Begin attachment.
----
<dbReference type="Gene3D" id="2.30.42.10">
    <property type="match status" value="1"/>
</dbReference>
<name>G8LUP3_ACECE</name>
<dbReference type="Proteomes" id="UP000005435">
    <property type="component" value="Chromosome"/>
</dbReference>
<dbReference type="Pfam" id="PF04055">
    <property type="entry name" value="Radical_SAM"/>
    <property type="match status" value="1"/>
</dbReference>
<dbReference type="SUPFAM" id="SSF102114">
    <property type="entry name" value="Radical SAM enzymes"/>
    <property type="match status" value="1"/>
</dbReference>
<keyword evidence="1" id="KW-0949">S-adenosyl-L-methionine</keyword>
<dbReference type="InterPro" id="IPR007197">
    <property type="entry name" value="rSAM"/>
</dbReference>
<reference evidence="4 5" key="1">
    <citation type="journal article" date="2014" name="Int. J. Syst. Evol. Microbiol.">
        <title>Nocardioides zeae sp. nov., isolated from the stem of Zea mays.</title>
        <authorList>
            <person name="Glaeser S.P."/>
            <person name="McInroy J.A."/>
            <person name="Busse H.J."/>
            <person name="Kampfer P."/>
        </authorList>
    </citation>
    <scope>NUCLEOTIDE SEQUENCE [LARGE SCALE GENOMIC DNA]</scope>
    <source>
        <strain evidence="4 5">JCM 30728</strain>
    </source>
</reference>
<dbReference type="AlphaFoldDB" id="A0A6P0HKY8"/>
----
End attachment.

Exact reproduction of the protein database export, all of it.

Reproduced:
<dbReference type="Gene3D" id="2.30.42.10">
    <property type="match status" value="1"/>
</dbReference>
<name>G8LUP3_ACECE</name>
<dbReference type="Proteomes" id="UP000005435">
    <property type="component" value="Chromosome"/>
</dbReference>
<dbReference type="Pfam" id="PF04055">
    <property type="entry name" value="Radical_SAM"/>
    <property type="match status" value="1"/>
</dbReference>
<dbReference type="SUPFAM" id="SSF102114">
    <property type="entry name" value="Radical SAM enzymes"/>
    <property type="match status" value="1"/>
</dbReference>
<keyword evidence="1" id="KW-0949">S-adenosyl-L-methionine</keyword>
<dbReference type="InterPro" id="IPR007197">
    <property type="entry name" value="rSAM"/>
</dbReference>
<reference evidence="4 5" key="1">
    <citation type="journal article" date="2014" name="Int. J. Syst. Evol. Microbiol.">
        <title>Nocardioides zeae sp. nov., isolated from the stem of Zea mays.</title>
        <authorList>
            <person name="Glaeser S.P."/>
            <person name="McInroy J.A."/>
            <person name="Busse H.J."/>
            <person name="Kampfer P."/>
        </authorList>
    </citation>
    <scope>NUCLEOTIDE SEQUENCE [LARGE SCALE GENOMIC DNA]</scope>
    <source>
        <strain evidence="4 5">JCM 30728</strain>
    </source>
</reference>
<dbReference type="AlphaFoldDB" id="A0A6P0HKY8"/>